So, you get some good crowds in Colombia?
 
Robert: Oh yeah, all over, and when we play in the states, we get people coming to the shows from all over the area who have relocated to the US, especially places like New England like Boston and stuff, there’s a lot of Colombians and Guatemalans
 
Andres: Working with this kind of music is always going to be a struggle, this isn’t commercial music, so its always going to be underground. That struggle is what makes Thy Antichrist special, especially during the time I created Thy Antichrist in Colombia, South America. Working in South America and Colombia is a lot more difficult when working with this kind of music and performing this kind of art. But this is what makes it special and has been making it special for more than 20 years that I’ve been working with the band.
 
 
Why is the corpse paint such an important part of the show?
 
Andres: This is like the trademark of Thy Antichrist because it is one of the most recognisable things you first see about us. As you know, black metal is more traditional with the corpse paint, but I took it to another level beyond that. I take it to the body paint, arms and hair, so that’s like the unique image for Thy Antichrist. It gets recognised around the world, the unique performance that we do, we are trying to create like a trademark for Thy Antichrist. It is a demanding process because every night before every show it takes me around 2 and a half hours just to do my paint by myself with no help. I try to focus every night to give the best of that kind of performance, the best image that the fans and the friends deserve.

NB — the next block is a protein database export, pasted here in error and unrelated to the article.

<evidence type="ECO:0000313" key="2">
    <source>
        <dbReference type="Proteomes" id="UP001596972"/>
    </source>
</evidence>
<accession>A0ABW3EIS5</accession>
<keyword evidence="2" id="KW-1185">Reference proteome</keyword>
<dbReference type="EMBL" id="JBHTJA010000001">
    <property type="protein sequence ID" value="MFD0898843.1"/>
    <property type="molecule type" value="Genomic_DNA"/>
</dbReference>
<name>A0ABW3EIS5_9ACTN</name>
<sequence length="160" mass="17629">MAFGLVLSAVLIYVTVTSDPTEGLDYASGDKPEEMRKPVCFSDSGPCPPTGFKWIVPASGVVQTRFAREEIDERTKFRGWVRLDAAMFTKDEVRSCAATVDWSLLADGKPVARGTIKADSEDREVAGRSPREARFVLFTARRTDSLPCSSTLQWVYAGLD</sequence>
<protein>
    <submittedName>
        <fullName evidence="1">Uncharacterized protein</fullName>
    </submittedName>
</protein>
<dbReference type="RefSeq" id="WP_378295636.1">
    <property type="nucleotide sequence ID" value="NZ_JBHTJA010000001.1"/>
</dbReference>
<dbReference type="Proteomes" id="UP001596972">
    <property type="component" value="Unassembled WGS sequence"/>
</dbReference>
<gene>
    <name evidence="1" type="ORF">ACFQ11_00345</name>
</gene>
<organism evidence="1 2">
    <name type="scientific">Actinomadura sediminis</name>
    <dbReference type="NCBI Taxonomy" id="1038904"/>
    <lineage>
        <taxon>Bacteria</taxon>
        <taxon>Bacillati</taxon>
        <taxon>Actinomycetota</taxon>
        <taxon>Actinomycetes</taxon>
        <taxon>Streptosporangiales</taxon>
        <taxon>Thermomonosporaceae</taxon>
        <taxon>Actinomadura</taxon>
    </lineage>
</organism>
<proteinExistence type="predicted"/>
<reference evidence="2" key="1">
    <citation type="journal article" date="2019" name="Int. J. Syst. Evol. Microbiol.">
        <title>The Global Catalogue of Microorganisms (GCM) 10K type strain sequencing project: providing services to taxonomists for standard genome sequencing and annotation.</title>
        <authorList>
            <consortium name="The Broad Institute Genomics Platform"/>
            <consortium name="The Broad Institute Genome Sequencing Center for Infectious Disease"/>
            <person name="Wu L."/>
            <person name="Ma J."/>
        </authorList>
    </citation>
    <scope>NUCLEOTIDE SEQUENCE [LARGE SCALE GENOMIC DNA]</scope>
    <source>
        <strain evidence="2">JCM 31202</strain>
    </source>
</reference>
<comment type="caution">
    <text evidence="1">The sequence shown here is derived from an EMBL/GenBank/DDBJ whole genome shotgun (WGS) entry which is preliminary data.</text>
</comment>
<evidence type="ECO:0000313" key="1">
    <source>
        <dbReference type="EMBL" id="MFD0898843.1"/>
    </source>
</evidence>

You are heavily influenced by religion and philosophy when it comes to writing your music. What kind of message are you trying to convey though the music?
 
Andres: This is another difference you can see in Thy Antichrist; we play black metal but besides the image and visual aspect, the difference is that so many other black metal bands are more like a reflection of the modern chaos that we are living nowadays. It doesn’t matter what part of the world you are living in, we are all in the same situation, the economic situation, the social conditions, all the wars, the contamination of the war, there are so many things around the world so the lyrics and songs of Thy Antichrist you can find that kind of reflection. The reflection against the collapsing systems, the religious and economical systems, environmental systems, we are seeing that collapse right in front of us. This is the kind of thing you see in Thy Antichrist, that’s the philosophical content. Since the time I created Thy Antichrist, it has been very influenced by Friedrich Nietzsche and mainly his book The Antichrist, so this is the essence Thy Antichrist get, really full of philosophy, so I try to take this as a unique thing for the band